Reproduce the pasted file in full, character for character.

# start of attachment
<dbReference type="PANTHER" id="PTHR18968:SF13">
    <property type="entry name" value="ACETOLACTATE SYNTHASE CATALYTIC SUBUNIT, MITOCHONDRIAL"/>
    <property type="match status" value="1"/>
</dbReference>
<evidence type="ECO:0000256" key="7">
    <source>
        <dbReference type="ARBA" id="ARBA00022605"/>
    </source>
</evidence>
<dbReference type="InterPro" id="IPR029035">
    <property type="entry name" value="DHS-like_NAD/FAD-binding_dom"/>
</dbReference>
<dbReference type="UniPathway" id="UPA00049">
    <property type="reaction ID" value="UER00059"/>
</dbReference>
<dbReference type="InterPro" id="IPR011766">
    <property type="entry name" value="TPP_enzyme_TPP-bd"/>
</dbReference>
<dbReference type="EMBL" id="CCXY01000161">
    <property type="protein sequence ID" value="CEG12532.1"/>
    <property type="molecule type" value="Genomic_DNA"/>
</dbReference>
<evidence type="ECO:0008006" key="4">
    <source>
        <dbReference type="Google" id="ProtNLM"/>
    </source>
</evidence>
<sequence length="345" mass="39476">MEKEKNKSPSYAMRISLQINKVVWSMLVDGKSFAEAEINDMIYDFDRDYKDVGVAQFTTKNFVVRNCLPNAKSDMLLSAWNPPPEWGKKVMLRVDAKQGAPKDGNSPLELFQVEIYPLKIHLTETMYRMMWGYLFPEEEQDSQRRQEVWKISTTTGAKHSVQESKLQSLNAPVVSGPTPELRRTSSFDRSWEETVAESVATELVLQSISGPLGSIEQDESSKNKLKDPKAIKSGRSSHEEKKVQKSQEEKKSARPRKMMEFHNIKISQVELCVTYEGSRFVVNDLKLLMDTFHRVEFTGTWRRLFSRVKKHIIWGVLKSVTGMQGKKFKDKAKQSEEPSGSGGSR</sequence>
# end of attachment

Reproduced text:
<dbReference type="PANTHER" id="PTHR18968:SF13">
    <property type="entry name" value="ACETOLACTATE SYNTHASE CATALYTIC SUBUNIT, MITOCHONDRIAL"/>
    <property type="match status" value="1"/>
</dbReference>
<evidence type="ECO:0000256" key="7">
    <source>
        <dbReference type="ARBA" id="ARBA00022605"/>
    </source>
</evidence>
<dbReference type="InterPro" id="IPR029035">
    <property type="entry name" value="DHS-like_NAD/FAD-binding_dom"/>
</dbReference>
<dbReference type="UniPathway" id="UPA00049">
    <property type="reaction ID" value="UER00059"/>
</dbReference>
<dbReference type="InterPro" id="IPR011766">
    <property type="entry name" value="TPP_enzyme_TPP-bd"/>
</dbReference>
<dbReference type="EMBL" id="CCXY01000161">
    <property type="protein sequence ID" value="CEG12532.1"/>
    <property type="molecule type" value="Genomic_DNA"/>
</dbReference>
<evidence type="ECO:0008006" key="4">
    <source>
        <dbReference type="Google" id="ProtNLM"/>
    </source>
</evidence>
<sequence length="345" mass="39476">MEKEKNKSPSYAMRISLQINKVVWSMLVDGKSFAEAEINDMIYDFDRDYKDVGVAQFTTKNFVVRNCLPNAKSDMLLSAWNPPPEWGKKVMLRVDAKQGAPKDGNSPLELFQVEIYPLKIHLTETMYRMMWGYLFPEEEQDSQRRQEVWKISTTTGAKHSVQESKLQSLNAPVVSGPTPELRRTSSFDRSWEETVAESVATELVLQSISGPLGSIEQDESSKNKLKDPKAIKSGRSSHEEKKVQKSQEEKKSARPRKMMEFHNIKISQVELCVTYEGSRFVVNDLKLLMDTFHRVEFTGTWRRLFSRVKKHIIWGVLKSVTGMQGKKFKDKAKQSEEPSGSGGSR</sequence>